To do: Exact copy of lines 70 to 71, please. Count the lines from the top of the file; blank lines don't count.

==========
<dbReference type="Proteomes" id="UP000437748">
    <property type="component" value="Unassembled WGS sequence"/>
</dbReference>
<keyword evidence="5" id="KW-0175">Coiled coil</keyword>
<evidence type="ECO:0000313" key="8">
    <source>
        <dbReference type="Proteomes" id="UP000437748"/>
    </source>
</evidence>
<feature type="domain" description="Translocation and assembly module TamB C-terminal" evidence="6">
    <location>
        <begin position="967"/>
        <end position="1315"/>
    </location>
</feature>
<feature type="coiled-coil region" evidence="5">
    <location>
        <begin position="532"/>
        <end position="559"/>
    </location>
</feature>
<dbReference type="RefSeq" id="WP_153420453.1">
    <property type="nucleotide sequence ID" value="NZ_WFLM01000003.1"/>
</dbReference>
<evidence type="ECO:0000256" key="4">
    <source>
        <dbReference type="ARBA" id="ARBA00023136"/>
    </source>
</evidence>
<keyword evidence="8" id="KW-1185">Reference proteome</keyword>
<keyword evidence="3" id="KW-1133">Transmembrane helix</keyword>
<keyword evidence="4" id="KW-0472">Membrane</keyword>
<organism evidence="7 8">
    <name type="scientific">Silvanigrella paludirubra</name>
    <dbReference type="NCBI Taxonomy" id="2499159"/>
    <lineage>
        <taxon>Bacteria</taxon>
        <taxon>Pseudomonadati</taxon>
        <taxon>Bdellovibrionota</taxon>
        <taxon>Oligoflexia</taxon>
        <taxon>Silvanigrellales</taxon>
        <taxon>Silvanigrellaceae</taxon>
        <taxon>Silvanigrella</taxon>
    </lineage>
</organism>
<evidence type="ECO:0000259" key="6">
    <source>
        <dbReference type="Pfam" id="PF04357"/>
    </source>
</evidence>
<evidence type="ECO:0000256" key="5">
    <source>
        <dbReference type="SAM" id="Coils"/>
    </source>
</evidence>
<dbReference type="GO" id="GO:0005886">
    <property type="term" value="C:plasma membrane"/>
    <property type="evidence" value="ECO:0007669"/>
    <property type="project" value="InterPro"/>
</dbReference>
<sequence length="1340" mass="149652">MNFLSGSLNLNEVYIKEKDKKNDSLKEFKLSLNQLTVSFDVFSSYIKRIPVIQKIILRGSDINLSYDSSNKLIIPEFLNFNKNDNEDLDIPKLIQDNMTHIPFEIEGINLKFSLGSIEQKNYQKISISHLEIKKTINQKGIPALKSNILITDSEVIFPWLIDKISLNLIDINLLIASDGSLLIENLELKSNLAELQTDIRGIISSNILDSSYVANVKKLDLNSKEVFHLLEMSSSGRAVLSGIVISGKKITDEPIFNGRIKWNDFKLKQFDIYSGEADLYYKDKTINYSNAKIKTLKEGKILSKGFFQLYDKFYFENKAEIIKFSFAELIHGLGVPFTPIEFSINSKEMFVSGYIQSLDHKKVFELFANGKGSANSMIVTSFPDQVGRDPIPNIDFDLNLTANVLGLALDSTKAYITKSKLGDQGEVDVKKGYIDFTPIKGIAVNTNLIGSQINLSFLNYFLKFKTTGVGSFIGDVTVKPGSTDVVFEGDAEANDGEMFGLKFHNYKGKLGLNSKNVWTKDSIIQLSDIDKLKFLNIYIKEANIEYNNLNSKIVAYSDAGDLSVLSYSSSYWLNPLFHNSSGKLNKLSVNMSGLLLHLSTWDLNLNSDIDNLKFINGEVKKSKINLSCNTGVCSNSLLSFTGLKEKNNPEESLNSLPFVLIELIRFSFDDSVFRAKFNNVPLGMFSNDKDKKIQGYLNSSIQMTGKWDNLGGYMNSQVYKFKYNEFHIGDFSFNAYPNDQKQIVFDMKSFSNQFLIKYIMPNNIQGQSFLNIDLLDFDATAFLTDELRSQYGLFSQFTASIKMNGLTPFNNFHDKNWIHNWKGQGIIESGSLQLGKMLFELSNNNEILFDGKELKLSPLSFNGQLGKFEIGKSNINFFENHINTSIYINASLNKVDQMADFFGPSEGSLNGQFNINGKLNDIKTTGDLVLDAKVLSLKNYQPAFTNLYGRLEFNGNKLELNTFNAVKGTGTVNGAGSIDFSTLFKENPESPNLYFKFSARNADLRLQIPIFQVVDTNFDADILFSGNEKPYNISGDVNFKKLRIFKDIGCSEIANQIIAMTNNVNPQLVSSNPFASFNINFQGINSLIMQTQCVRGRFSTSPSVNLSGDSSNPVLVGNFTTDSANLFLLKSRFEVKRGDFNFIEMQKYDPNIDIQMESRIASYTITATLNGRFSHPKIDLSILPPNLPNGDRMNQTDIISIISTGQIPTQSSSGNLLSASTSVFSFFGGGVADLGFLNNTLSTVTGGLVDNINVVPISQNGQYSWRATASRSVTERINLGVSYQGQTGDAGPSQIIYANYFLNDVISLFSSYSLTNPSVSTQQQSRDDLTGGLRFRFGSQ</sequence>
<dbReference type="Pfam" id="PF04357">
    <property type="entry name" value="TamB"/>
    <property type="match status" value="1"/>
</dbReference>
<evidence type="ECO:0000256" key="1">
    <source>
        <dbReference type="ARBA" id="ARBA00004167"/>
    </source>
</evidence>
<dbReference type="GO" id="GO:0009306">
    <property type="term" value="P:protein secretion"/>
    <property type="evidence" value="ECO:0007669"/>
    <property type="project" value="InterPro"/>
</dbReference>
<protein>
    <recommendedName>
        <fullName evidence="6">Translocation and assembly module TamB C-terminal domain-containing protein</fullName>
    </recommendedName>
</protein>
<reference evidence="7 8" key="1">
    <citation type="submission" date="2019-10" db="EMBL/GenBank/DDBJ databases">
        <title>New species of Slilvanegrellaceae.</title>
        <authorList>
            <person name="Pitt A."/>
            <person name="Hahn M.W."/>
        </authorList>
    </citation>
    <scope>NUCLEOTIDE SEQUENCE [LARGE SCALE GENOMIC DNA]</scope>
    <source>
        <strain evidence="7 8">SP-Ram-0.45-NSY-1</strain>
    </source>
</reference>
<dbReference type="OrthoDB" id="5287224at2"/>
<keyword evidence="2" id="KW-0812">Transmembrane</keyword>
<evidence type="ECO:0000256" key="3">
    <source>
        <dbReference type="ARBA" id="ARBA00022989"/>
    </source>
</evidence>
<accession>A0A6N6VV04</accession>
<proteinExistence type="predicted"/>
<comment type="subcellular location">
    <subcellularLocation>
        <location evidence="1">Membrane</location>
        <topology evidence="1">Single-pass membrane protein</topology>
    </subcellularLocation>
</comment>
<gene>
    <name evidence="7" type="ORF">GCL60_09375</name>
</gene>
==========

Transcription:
</evidence>
<dbReference type="GO" id="GO:0009306">